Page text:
Electricity Company in Zambia Has Role in Mitigating Climate Change: Catholic Bishop

The headquarters of the Zambia Electricity Supply Corporation Limited (ZESCO). Credit: ZESCO

A Catholic Bishop in Zambia has said that the State-owned Zambia Electricity Supply Corporation Limited (ZESCO) has a big role to play in mitigating the effects of climate change.

Bishop Raymond Mpezele who was speaking to the Diocese of Livingstone-based Radio Maria Musi-O-Tunya said trees, which play a big role in the climate are mostly cut down by the poor preferring to use charcoal instead of electrical ways of cooking due to high fuel prices. 

“Trees are cut down for charcoal for poor people who are unable to pay for electricity for cooking purposes. Electricity for cooking purposes should be made available to greatly reduce reliance on Charcoal,” the Bishop Emeritus of Zambia’s Livingstone Diocese said Thursday, March 17. 

He added, “ZESCO should seriously consider having a low and fixed electricity tariff for compounds and rural areas where the majority are poor.”

“People of Zambia should be assisted to stop cutting down trees on a large scale for the purpose of making charcoal and timber businesses,” said Bishop Mpezele.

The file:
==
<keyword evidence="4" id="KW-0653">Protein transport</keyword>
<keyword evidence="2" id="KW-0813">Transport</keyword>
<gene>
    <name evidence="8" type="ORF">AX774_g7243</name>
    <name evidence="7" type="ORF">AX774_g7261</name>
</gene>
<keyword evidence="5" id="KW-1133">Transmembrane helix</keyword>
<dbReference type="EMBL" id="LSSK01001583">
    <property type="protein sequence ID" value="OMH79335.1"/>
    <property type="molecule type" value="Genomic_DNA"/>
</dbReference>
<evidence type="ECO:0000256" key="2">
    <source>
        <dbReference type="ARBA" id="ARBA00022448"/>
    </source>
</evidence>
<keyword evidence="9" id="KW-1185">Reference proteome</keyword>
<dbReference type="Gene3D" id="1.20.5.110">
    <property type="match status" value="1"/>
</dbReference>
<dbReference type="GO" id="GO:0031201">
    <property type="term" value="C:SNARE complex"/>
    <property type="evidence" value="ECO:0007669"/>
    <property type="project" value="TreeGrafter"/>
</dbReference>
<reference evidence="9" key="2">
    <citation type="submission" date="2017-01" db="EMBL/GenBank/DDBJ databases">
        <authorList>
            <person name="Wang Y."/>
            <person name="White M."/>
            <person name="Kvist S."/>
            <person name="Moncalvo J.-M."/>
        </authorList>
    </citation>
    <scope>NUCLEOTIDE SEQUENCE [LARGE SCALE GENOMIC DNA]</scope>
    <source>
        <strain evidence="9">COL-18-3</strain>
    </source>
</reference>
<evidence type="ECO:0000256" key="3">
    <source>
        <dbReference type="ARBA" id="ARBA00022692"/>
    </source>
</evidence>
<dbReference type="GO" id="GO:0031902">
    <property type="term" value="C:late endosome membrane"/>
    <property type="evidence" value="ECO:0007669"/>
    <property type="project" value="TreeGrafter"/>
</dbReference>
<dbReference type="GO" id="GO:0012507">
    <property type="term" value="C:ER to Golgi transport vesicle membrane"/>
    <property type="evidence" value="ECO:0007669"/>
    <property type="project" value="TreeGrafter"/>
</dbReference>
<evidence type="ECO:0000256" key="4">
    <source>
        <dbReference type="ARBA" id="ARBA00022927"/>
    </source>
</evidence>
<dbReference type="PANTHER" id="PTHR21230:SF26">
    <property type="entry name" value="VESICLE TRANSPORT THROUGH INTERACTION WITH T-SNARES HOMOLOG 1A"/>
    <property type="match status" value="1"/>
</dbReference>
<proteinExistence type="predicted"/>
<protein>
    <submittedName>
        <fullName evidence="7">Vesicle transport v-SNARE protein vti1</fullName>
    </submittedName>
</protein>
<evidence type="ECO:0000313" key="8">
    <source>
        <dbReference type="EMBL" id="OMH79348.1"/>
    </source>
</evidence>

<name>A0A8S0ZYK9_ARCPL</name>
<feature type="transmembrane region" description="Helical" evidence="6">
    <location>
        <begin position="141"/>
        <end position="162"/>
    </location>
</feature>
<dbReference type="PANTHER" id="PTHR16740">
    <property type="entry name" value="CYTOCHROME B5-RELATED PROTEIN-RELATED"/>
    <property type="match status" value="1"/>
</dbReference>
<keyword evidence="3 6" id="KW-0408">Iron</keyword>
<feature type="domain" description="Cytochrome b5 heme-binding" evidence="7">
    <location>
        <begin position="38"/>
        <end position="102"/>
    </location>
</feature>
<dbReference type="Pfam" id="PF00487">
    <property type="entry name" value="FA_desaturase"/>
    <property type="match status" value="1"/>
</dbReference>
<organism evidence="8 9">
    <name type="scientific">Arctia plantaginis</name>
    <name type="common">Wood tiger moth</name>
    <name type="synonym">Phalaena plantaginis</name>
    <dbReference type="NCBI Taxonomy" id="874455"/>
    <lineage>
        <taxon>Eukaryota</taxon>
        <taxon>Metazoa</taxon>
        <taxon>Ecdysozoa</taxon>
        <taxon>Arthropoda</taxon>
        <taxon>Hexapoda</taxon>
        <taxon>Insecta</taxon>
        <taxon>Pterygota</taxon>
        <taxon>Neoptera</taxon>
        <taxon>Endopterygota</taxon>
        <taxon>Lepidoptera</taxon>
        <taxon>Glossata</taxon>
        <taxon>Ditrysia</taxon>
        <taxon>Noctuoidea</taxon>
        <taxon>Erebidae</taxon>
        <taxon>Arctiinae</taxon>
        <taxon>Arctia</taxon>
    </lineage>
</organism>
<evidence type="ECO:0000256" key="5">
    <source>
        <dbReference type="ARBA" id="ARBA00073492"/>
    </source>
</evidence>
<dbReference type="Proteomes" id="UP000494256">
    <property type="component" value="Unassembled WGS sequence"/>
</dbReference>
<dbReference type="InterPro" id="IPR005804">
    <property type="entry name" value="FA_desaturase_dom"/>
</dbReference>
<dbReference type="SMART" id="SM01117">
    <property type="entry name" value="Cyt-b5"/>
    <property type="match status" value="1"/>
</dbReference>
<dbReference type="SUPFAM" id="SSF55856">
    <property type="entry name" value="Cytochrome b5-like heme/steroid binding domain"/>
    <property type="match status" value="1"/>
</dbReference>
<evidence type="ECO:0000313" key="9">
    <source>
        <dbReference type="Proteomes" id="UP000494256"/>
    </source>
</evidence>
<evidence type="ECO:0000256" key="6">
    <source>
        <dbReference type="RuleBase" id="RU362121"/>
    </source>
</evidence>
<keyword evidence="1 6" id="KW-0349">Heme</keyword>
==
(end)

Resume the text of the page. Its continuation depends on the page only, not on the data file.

Apart from lowering electricity prices, the 82-year-old Catholic Bishop said, there is a need for the Zambian government to establish a ministry “with the special responsibility to help in the mitigation of climate change in Zambia.”

“This ministry should strictly control the cutting down of indigenous trees in the country,” said the Catholic Bishop who was at the helm of the Zambian Diocese from July 1985 to June 2016. 

In his message, the Zambian Bishop further said that Constituency Development Fund (CDF) in areas that have been most affected by the cutting down of trees “could be used to empower poor people so that they find alternative means of earning their livelihood and stop cutting down indigenous trees on a large scale for the purpose of making charcoal and timber.”

“The young indigenous trees we see in Zambia are the future of the country, Zambia should give a chance to young indigenous trees to grow into big trees without obstacles,” he said.

The Zambian Catholic Bishop added, “Big indigenous trees and forests cause rainfall. That is why cutting down trees on a large scale for charcoal and timber business greatly reduces the amount of rainfall.”

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The Bishop Emeritus of Livingstone Diocese also called on the Zambian lawmakers to legislate laws that will deal with those who start forest fires. 

“Time has come for Zambia to do as the British government did, forbidding bush fires. This can be done by enacting a law in parliament,” the Catholic Bishop said March 17. 

“We go back to pre-independence days when some of us were still boys looking after cattle in the bush,” he recalled, and added, “Bush fires were prohibited by the colonialists. Anyone caught starting a fire ended up in prison. As boys, we were afraid of starting fires. By forbidding such fires, the British government was ahead of our time in combating climate change.”

Magdalene Kahiu is a Kenyan journalist with passion in Church communication. She holds a Degree in Social Communications from the Catholic University of Eastern Africa (CUEA). Currently, she works as a journalist for ACI Africa.